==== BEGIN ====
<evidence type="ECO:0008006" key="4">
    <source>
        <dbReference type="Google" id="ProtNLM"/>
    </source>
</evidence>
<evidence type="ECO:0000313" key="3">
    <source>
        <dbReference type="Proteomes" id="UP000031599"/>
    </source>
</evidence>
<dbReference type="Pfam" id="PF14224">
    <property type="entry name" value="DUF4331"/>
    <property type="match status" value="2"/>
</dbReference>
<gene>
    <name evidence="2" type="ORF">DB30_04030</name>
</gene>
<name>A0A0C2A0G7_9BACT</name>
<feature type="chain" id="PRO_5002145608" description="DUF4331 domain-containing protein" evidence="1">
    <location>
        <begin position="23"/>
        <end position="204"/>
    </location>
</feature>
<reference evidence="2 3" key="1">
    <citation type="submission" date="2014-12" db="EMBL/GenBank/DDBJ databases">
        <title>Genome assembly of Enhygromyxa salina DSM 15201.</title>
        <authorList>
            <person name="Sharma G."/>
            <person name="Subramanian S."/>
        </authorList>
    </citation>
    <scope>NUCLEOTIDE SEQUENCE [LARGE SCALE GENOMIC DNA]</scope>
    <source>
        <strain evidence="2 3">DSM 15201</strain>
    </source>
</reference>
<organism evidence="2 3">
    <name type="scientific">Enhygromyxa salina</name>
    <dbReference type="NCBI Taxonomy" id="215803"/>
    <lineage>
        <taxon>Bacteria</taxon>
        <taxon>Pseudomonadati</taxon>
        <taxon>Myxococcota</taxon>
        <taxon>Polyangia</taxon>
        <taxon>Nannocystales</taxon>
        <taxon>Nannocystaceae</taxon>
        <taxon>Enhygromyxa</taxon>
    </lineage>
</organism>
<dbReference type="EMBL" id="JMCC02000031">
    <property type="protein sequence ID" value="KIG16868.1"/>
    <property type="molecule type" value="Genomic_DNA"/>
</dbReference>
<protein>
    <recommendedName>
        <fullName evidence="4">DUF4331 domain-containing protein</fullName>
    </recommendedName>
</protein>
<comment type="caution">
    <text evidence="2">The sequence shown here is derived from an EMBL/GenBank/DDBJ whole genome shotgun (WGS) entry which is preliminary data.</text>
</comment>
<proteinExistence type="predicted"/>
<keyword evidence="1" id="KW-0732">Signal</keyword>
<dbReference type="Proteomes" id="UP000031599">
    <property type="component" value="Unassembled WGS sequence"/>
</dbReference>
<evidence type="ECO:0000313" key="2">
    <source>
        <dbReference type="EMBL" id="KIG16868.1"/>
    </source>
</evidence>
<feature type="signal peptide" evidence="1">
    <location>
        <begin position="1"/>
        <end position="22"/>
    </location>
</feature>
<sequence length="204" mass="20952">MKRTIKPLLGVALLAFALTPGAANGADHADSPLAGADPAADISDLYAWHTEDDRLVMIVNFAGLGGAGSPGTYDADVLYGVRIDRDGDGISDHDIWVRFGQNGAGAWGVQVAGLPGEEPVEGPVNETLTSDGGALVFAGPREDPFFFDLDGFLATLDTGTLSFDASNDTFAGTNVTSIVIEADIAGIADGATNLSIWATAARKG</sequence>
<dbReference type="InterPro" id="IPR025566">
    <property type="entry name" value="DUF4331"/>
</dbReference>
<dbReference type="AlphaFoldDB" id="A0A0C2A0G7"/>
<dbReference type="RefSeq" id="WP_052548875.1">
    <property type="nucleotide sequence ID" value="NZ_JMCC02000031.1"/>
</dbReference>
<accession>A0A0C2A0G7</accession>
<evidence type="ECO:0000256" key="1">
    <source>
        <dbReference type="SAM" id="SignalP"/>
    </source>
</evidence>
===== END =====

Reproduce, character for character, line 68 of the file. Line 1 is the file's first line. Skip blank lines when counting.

<evidence type="ECO:0000313" key="2">